Publisher Sumach Press (2007)
This stunning collection of fourteen translated stories represents an outstanding contribution to the Yiddish renaissance that has been gaining momentum since the 1980s. The title Arguing with the Stormcomes from a poem by Yiddish author Rachel Korn in which the speaker’s mother argues with a hailstorm that threatens to lay waste her fields. Although the poem was published before the Second World War, the impending storm can be seen as a metaphor prefiguring the Holocaust and the destruction from which so few were successfully hidden. The mother’s defiant argument, however, remains a paradigm of courage and resistance. The prayers and tirades, humour and rage, compassion and wisdom expressed in this collection offer readers a window onto the complexities of the lives portrayed.
The project began with the Winnipeg Yiddish Women’s Reading Circle, a group dedicated to rediscovering the lost heritage of women’s writing in Yiddish. Tregebov worked with a group of talented translators and readers from the Reading Circle to gather many of the stories that are the core of this important collection of stories and memoirs. Selected for their inclusive vision, the stories range across time and geography, from Sarah Hamer-Jacklyn’s comic shtetl tale, “No More Rabbi!”; and Frume Halpern’s sharp psychological satire in “Good-Bye Honey,” to Paula Frankel-Zaltzman’s heartrending memoir of caring for her invalid father in the Dvinsk ghetto during the Nazi occupation. Although as many as eight of the contributors have now passed away, they have left behind voices that ring true to the wit, humour, satire and compassion of yiddishkayt (Yiddish culture) as well as its tragedy.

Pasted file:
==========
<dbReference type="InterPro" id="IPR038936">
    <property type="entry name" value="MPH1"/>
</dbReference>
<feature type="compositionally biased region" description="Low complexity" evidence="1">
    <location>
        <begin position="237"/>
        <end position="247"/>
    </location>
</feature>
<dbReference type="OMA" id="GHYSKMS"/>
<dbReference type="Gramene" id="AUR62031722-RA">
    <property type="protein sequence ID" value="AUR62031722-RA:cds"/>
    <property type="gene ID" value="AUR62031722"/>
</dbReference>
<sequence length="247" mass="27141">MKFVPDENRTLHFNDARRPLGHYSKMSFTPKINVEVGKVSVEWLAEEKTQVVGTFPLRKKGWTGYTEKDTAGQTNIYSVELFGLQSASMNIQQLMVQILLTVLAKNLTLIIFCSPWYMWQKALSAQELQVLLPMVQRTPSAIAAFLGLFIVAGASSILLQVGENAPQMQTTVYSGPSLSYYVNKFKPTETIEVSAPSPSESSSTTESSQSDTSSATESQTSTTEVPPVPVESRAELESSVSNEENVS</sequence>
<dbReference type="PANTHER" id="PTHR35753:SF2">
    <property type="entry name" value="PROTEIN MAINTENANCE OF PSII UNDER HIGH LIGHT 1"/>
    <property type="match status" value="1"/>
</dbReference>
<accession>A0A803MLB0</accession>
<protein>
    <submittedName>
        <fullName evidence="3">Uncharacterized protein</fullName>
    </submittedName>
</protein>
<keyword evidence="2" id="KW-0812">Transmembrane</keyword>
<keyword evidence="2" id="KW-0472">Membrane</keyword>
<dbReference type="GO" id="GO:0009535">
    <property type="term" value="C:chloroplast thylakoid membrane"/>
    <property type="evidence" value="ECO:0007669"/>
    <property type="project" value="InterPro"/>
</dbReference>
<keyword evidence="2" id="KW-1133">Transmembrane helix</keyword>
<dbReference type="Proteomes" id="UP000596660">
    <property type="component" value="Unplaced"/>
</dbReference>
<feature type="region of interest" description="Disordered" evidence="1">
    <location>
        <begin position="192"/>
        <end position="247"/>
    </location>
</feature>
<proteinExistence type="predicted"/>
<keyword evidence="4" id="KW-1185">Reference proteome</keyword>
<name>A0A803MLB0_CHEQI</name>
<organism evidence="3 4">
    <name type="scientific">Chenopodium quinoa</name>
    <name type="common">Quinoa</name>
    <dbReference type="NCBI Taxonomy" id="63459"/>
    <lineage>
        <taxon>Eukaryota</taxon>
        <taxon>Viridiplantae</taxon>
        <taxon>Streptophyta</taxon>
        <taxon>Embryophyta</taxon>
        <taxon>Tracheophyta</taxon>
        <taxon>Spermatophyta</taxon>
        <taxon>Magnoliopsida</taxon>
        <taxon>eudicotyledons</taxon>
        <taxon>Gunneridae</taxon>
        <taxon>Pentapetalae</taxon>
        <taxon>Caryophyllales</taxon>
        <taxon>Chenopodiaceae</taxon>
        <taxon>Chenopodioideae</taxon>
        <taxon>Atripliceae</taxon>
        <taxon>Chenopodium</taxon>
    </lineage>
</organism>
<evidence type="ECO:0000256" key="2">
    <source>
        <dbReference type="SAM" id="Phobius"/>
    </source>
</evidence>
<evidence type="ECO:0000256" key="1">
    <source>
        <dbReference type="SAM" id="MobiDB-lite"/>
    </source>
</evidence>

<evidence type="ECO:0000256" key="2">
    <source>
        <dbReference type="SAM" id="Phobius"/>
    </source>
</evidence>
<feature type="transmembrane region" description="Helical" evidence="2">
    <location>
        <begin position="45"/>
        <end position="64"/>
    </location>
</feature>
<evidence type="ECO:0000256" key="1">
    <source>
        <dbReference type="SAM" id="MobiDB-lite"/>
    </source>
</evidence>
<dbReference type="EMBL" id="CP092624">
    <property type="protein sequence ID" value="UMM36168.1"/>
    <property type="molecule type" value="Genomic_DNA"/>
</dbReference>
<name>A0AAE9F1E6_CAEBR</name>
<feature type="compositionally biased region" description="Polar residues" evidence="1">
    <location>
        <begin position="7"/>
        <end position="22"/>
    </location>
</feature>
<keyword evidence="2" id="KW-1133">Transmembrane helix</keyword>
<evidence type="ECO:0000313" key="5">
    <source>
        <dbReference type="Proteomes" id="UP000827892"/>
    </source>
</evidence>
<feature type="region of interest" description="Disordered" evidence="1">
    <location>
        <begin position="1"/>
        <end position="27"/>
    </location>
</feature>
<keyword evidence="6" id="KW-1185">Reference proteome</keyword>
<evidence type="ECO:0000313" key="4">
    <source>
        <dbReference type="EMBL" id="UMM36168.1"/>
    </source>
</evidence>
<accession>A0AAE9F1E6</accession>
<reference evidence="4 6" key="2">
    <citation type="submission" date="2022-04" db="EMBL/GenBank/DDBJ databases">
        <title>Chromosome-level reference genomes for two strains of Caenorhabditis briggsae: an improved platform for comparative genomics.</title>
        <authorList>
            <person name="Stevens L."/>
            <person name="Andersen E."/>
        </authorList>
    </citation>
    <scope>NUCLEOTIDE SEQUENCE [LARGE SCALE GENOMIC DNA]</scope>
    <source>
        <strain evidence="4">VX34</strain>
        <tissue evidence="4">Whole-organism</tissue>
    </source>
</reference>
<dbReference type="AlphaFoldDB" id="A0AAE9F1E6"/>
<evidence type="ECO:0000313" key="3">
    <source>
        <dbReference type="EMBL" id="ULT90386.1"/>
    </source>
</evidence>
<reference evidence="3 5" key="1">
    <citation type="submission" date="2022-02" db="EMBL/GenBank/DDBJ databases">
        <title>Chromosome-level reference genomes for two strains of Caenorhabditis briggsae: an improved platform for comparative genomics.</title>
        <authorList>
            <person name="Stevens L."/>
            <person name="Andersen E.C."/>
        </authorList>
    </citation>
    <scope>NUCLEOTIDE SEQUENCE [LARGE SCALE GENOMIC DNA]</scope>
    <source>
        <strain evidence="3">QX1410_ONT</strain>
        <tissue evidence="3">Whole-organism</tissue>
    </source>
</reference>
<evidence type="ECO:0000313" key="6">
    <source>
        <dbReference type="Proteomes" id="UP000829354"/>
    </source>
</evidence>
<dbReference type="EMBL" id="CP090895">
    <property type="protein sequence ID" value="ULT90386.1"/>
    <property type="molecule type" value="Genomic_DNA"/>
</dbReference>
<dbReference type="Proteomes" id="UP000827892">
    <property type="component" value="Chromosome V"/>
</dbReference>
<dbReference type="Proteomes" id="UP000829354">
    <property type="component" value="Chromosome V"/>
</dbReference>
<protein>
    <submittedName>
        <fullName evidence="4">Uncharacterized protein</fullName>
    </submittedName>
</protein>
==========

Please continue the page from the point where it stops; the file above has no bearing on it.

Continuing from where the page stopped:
Editor and co-translator. Introduction by Kathryn Hellerstein
The Feminist Press CUNY, 2008. ISBN: 155861558X
The American edition of Arguing with the Storm includes an informative and insightful introduction by Kathryn Hellerstein, associate professor of Germanic languages and the Undergraduate Director of the Jewish Studies Program at the University of Pennsylvania.
Maxine Kumin, Pulitzer Prize-winning poet
Jewish Book World
Melanie Weiss, Lilith Magazine
Jacqueline Osherow, poet; Distinguished Professor of English, University of Utah
Irena Klepfisz, adjunct associate professor of women’s studies, Barnard College; author of A Few Words in the Mother Tongue
Sharon Chisvin, Winnipeg Free Press
Norman Ravvin, The Canadian Jewish News